Side Hustle: 17 Best Jobs For College Students

Side Hustle: 17 Best Jobs For College Students

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Recently, my adorable little cousin Ashley turned out to become a grown up human, who will be leaving to study chemical engineering at UC Berkeley soon. Her loan company offers an option to pay interest payments off. So she decided to do that while she is still studying: these relatively small amounts can significantly affect your loan balance in the long term.

Healthy financial habits and smart budgeting will surely help reduce expenses and save money, but she obviously needs an extra source of income. As she will be a full-time undergraduate student, it has to be a part-time job with no degree required, which won’t interfere with her studies. We’ve done a research and here are the top 18 options we’ve discovered. Hope this info will help you out if you are struggling with a similar situation or are just testing the waters.

1. On-campus options

On-campus jobs are a good fit regarding work and study schedule balance: on-campus employers understand academic demands and are used to staff changes due to course fluctuations. Besides, working on-campus helps meet new people, particularly faculty and staff, and build a valuable network.

1. Work at a college café

Food service jobs can give you 10-20 working hours per week with a wage starting at $9 an hour. Working as a barista will save $5 you spend on your latte each day. And сashier and making drinks skills can come in handy if you decide to move to other restaurant or café jobs later for extra cash.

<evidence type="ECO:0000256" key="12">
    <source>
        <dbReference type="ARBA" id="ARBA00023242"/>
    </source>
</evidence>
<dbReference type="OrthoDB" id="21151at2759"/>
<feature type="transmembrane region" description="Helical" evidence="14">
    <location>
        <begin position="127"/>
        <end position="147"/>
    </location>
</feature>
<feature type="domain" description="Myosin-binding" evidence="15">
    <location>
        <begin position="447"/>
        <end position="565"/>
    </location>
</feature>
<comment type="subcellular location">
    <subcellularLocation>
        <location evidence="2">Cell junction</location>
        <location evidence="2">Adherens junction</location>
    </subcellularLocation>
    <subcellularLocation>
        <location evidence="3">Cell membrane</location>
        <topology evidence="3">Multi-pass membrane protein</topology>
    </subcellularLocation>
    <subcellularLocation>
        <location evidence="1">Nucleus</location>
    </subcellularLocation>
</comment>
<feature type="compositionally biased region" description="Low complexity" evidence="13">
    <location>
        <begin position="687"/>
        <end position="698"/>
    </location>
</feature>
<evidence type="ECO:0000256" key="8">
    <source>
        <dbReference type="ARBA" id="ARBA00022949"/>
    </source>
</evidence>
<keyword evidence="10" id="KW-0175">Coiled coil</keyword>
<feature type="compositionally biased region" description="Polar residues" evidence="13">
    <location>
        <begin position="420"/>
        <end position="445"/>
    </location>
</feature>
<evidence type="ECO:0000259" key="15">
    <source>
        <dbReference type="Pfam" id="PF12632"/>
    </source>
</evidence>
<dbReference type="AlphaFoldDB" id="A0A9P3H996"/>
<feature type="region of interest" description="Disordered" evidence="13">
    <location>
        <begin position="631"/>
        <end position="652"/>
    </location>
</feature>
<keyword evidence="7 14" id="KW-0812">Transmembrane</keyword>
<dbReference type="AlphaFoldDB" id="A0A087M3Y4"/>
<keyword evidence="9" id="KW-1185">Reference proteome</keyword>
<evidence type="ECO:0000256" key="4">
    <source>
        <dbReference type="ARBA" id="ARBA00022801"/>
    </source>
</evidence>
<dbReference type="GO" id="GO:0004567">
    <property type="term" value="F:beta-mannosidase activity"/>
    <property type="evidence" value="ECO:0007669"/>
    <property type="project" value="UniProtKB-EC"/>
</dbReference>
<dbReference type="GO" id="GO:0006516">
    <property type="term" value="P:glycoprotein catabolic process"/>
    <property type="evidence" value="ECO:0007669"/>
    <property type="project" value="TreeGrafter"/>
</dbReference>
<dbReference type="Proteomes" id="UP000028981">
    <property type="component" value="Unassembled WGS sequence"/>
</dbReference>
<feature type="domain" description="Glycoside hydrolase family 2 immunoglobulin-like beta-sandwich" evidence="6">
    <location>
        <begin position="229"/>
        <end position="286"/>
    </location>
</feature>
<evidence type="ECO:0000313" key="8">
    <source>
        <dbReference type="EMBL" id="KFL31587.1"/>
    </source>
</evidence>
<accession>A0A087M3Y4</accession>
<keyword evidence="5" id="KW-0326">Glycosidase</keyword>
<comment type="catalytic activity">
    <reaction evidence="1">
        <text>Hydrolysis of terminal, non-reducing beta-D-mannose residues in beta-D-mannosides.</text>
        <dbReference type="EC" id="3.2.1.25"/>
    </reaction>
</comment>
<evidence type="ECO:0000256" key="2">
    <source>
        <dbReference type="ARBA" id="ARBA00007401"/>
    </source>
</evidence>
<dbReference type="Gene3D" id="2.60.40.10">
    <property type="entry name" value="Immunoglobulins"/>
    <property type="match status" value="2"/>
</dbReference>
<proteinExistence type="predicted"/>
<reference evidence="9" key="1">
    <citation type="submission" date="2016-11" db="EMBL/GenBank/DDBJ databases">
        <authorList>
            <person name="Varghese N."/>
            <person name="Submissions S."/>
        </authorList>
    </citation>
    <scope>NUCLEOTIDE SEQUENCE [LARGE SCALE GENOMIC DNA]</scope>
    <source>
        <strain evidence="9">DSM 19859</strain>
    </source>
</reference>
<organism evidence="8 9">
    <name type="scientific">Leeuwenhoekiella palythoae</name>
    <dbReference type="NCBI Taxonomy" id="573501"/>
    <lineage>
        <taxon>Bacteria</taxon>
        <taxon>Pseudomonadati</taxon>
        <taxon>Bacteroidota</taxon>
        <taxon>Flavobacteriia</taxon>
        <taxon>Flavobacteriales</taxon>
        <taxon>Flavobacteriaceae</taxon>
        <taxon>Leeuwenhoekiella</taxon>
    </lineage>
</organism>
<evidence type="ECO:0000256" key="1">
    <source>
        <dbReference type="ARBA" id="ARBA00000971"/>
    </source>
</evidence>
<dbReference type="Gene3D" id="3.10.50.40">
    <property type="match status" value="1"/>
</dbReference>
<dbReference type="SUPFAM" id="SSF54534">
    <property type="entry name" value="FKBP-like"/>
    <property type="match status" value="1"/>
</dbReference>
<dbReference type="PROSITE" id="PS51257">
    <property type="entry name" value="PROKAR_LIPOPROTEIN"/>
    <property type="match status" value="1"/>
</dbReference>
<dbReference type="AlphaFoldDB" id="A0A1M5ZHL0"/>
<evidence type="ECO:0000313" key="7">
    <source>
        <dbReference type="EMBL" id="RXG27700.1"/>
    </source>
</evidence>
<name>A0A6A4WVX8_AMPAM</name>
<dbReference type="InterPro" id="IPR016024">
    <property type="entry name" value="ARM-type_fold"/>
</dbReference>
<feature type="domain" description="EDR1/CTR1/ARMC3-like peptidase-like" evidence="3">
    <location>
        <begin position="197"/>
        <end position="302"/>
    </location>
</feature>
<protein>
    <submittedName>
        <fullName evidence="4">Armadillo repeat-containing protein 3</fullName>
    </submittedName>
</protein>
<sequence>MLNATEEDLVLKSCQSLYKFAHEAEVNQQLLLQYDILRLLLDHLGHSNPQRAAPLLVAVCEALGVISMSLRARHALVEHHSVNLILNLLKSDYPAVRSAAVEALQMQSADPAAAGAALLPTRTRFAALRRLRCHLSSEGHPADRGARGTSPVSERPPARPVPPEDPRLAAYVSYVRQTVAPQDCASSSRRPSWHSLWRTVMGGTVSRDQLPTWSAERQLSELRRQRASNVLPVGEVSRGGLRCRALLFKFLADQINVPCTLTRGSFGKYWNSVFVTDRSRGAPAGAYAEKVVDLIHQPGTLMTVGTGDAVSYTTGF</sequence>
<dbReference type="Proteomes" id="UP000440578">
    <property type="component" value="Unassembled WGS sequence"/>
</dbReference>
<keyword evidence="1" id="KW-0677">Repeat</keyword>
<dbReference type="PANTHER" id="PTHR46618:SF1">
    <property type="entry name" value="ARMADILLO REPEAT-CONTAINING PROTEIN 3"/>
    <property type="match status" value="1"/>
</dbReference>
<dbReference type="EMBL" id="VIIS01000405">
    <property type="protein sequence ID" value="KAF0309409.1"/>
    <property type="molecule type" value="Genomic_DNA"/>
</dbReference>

2. Mail Room Attendant

A job at a mailroom is a good option, as you may work in your dormitory and meet more residents. There also tends to be enough spare time to do some reading or complete your assignments, which is a substantial advantage.

3. Library Attendant

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A perfect position for book lovers- 4 to 8 hours shifts in silence surrounded by books sounds like an excellent work to me. Library Attendant job is to keep a working environment and maintain order - make sure there is no loud talking, food, and drinks. You can also get your school tasks done while working.

4. Teaching Assistant

There is an option to apply for a teaching assistant position with a salary starting at $10 an hour and 40 hours of work a week if you are a high-performing student. Your responsibilities will cover exams proctoring, grading papers, and in some cases hosting seminars and discussions for students.

5. Peer Tutor

Do you have a favorite subject you are good at? If so, you can do peer tutoring. Most of the colleges have educational centers providing academic advising and tutoring, and you can apply for an official tutor position there.

6. Administrative Assistant

There are usually administrative positions available at academic departments or staff offices, like career and student services, study abroad centers, etc. Assistants answer the phone calls, help with paperwork and emails. The job requires 3-15 hours a week with salary usually starting at $9,7 an hour.

7. Resident Assistant

Resident assistant controls resident’s safety and organizes meetings and activities. You should apply early for this position, but it has an incredibly attractive benefit - free housing, which will save you a lot of money.

8. Campus Tour Guide

A great fit for active and energetic extroverts. You will interact with potential students telling them about your school and showing them around.

To find out about positions available on campus talk to your professors, step by career services, ask your peers and don’t ignore college's job boards (online and cork).

2. Working off-campus

Off-campus jobs are usually paid better and can often provide experience relevant to the student’s course of study.

PayScale, a salary listings website, searched through its vast database of 40 million salary reports and picked highest-paying jobs suitable for students: all jobs are part-time, require fewer than 32 hours a week and don’t require a degree.

9. Restaurant host, hostess